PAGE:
This is my favorite way to plant sugarcane. I have large pots in one corner of the deck that are in the sun all day long. Plant a node like you would in the ground.
Use a good quality potting mix that drains well. As the plant grows, the container will need to be progressively enlarged. Just be sure to water well as pots dry out very easily.
Although you can’t just plant sugarcane and leave it as is, you won’t tend to a temperamental plant, that’s for sure.
Sugarcane prefers nutrient-rich soil that contains lots of nitrogen and phosphorus. To keep things simple, I add a well balanced fertilizer to the soil when the stem starts to sprout.
If transplanting with the water-root method, dig up the fertilizer a week before planting.
For both methods, add fertilizer to the soil that is high in nitrogen after about two to three months. Repeat if growth is slow over the next two months. Use a sustained release fertilizer if you can.
Water the fertilizer thoroughly.
Sugarcane loves water and consistently moist soil. However, it does not like wet feet, so the soil should be free of drainage. Two consecutive inches of water a week should be enough. I water three times a week.
Keep pots free of weeds and remove any dead leaves from the cane.
If your cane is an ornamental, you may want to cut it to shape in spring and summer to keep it to your desired height. Otherwise, leave it to your own devices.
Companion planting for sugarcane
Sugarcane usually takes up a lot of space, but if you can plant along or near it, here are some options.
- A type of plant
- lemon verbena
Common sugarcane growing problems and solutions
Although I’ve never had a problem with my cane, there are a number of issues that can affect it.
Yellowing leaves can be a sign of insufficient water or nutrients. Water and feed well to make sure the plant is strong. If it’s only the lower, older leaves turning yellow and falling off, it’s just a plant cycle.
This insect pierces the stem of sugarcane and eats its flesh. This can damage the stem so much that it fails to grow. The hole this tiny insect creates enables other pests and diseases to enter the plant.
The best way to keep these insects away is to avoid them altogether. Remove weeds and all garden debris, and feed and water the cane thoroughly to keep it healthy.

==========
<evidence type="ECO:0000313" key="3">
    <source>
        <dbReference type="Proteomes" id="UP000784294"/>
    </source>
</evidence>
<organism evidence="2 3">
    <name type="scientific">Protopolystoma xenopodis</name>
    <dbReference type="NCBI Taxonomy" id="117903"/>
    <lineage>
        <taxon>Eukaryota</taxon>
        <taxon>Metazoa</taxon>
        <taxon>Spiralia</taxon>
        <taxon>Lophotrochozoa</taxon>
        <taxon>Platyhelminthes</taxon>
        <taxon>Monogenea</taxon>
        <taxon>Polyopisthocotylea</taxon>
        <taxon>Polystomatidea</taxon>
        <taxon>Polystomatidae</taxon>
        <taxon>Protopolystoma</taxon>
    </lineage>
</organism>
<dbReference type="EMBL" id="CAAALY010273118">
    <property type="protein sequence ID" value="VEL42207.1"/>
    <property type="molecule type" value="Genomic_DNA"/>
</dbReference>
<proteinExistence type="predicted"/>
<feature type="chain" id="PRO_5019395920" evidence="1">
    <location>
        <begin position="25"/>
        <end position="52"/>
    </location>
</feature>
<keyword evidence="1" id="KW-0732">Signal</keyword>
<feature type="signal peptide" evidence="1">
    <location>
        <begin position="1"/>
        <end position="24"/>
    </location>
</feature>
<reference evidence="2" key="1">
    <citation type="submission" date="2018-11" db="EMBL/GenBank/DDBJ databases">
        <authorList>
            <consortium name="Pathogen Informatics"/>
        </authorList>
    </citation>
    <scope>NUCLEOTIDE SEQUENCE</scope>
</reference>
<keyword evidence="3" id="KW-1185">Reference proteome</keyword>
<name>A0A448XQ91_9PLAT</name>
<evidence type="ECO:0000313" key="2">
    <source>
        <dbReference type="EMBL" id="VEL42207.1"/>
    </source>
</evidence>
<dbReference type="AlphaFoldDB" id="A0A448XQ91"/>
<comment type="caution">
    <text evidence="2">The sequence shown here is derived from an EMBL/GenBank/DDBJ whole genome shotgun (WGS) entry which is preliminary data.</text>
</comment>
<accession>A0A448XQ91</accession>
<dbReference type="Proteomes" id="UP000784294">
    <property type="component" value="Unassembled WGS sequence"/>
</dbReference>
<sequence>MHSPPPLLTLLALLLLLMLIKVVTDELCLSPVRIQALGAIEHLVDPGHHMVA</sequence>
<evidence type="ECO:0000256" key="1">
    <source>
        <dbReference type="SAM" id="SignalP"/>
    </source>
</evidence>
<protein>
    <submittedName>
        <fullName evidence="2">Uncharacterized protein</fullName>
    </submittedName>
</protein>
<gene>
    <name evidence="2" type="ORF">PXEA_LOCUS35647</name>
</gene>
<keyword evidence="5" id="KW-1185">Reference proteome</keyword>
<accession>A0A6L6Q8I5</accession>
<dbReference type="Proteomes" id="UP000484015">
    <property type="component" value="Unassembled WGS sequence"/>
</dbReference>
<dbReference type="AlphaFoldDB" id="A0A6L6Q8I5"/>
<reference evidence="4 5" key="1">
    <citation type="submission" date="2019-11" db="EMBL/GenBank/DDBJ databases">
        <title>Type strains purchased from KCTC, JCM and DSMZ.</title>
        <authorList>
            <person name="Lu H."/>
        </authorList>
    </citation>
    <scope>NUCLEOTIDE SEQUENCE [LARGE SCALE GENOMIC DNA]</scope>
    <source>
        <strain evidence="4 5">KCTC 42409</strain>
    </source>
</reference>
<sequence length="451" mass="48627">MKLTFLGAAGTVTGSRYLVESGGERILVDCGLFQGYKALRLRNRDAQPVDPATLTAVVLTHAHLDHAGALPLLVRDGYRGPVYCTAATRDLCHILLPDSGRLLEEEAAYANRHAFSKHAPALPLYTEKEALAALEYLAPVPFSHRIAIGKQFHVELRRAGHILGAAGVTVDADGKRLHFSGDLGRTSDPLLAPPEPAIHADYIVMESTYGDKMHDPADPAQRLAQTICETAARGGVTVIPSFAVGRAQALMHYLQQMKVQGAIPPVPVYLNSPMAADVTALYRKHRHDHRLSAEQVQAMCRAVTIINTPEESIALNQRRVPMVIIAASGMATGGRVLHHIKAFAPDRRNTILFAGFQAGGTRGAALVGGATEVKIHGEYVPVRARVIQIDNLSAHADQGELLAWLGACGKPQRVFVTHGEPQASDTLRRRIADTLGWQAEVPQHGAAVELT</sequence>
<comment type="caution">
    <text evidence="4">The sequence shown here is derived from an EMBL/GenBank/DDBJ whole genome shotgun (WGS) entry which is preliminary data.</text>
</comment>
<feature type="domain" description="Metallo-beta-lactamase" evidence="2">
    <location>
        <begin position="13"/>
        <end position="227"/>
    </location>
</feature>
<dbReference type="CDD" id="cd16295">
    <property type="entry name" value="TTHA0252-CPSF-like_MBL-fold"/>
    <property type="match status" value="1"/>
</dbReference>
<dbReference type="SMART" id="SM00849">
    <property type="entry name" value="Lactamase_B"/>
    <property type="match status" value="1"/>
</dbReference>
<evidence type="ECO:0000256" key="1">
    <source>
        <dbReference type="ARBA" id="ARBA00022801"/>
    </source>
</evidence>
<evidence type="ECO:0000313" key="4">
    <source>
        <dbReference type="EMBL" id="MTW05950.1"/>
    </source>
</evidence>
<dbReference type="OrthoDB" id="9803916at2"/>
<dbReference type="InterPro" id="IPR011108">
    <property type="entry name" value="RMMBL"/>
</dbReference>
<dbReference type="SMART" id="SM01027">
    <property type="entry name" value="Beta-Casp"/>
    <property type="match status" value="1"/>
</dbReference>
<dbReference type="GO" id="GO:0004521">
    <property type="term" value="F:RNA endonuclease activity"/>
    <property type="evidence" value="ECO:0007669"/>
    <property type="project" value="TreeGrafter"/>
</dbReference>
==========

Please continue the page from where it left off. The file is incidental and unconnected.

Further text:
Neem oil is one of my favorites to ward off all the boring pests.
Sugarcane White Grub
This pest feeds on sugarcane roots and can cause serious damage because you don’t know they are present until the plant has lost its vigor. Other symptoms will be yellowing, wilting and even death in worst cases.
Keep the soil healthy and rotate where you planted the cane each year.
Like most plants, aphids love to gnaw on sugarcane. However, unless the plant is young or weak, they shouldn’t cause any serious damage. Read our detailed article on Aphid Control.
sugarcane mosaic virus
Many insects transfer this virus to sugarcane so the best defense is to keep the pests away. Use regular sprays of neem oil, organic pyrethrum or your insecticide of choice.
Symptoms of this virus are red and green mosaic patterns on the leaves. There is no cure, so you will have to pull the plants out and start again.
sugarcane eye spot
Red eye-shaped rings appear on the plant and foliage. These don’t really affect the yield or health of the plant much.
Use fungicide if you think it’s necessary, but leave it on until the problem gets really bad.
Sugarcane harvesting and use
For the sweetest cane, allow the plant to grow as long as possible. Cut the cane stems just above the surface of the soil.
If you’re lucky enough to live in the right area, the plant should regrow for the next season.
Clean the outside of the cane. Use a sharp knife to cut off the outer skin. Cut the sugarcane into small or large cubes.
Place these cut stems in a pot and cover with water. Boil for at least two hours. Strain the cane through a sieve and the water should be delicious sugar water.
You too can do what we do. Peel the cane and chew the fibrous inner part. Once all the delicious sugar has been sucked out, throw away the sticks.
Once you’ve harvested the canes, you can store them in the fridge for at least two weeks.
If you have a press, you can try extracting it directly from the cane with pure liquid sugar.
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Idea Source: morningchores.com